Is there a module or course on experiential learning? Can such tacit propositional knowledge be taught in the classroom? I would suggest that it probably cannot. Indeed, should a business school offer an elective in this form of organisational learning, I would recommend that students look elsewhere for an MBA programme. An education in experiential learning cannot be taught. But, it can be enabled.
The structure of an MBA programme in terms of its intensity, interaction, introduction and exposure to diverse views from diverse sources, engagement with multiple industries (both private and public sector), vicarious or other exposure to different cultures, and a broad inter- or multi-disciplinary approach provides a context which enables part of the process of experiential learning. When students leave the classroom to perform their managerial roles the other part of the experiential learning process should kick in. Broad based continuous learning then becomes that manager's responsibility. MBA graduates, however, tend then to focus narrowly on their industry and organisation. There is a role, therefore, for MBA providers to communicate the critical importance of generating the continuous, broad-based learning that managers need to be successful. Schools might also enhance the process by continuing to communicate with their alumni and by providing opportunities for their MBA graduates to return to the university for guest lectures, social events and colloquia for example. The point is that the TMT must have wide learning in order to generate the creative solutions required to move an organisation forward successfully.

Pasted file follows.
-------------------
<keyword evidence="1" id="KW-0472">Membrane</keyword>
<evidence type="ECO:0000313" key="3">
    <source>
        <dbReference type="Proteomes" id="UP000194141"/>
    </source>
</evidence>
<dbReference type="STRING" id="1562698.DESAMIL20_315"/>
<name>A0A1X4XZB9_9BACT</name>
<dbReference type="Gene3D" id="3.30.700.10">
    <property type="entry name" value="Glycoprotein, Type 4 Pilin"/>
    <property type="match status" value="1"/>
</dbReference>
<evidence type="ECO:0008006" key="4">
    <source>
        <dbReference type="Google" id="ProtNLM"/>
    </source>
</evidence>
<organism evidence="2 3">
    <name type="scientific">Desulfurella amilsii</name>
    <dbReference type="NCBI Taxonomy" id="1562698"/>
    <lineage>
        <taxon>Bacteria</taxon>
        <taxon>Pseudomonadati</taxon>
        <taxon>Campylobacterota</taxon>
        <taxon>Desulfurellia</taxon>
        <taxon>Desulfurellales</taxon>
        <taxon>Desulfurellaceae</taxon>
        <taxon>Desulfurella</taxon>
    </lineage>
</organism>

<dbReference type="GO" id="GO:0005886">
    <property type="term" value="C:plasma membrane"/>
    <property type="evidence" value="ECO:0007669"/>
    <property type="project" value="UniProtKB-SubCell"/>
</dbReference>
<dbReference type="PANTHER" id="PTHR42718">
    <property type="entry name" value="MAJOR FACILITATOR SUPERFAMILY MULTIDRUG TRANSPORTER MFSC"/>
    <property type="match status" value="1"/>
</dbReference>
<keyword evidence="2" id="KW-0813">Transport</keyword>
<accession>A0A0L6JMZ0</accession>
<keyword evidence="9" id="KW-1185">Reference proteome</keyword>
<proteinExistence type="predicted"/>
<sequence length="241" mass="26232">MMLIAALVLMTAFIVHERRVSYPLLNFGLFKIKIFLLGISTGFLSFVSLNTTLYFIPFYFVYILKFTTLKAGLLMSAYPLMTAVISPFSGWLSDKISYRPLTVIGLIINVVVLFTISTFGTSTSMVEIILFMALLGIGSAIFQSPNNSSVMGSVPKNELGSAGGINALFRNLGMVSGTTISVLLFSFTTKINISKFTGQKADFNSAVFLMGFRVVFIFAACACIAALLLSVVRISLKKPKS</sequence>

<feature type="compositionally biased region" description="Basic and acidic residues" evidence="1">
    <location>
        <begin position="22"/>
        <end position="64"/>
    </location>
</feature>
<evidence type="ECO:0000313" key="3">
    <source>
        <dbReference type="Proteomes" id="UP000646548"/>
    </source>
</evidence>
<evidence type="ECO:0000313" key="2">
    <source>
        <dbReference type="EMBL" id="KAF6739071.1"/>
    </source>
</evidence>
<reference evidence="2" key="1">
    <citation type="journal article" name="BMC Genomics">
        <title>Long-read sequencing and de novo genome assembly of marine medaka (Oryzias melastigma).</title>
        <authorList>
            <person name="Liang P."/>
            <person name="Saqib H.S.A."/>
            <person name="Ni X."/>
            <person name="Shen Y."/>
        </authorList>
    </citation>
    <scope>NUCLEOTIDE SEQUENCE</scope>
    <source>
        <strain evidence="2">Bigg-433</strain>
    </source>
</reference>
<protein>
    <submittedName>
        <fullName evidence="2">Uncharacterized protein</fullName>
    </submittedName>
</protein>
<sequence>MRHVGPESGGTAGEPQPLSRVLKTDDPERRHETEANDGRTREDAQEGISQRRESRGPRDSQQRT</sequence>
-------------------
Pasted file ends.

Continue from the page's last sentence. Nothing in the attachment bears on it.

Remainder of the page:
Experiential learning as the core ingredient for organisational growth is what organisations and managers need. If we combine the wants with the needs we have a 'model for' MBA programme choice (Figure 3). What we have, then, are two different models for selecting an MBA - a 'model of' what people actually consider (i.e., what they do), and a 'model for' (i.e., what managers need) which is based on strategic learning theory and the theory of the growth of organisations. Can the tension between the two be resolved? Can an MBA deliver both?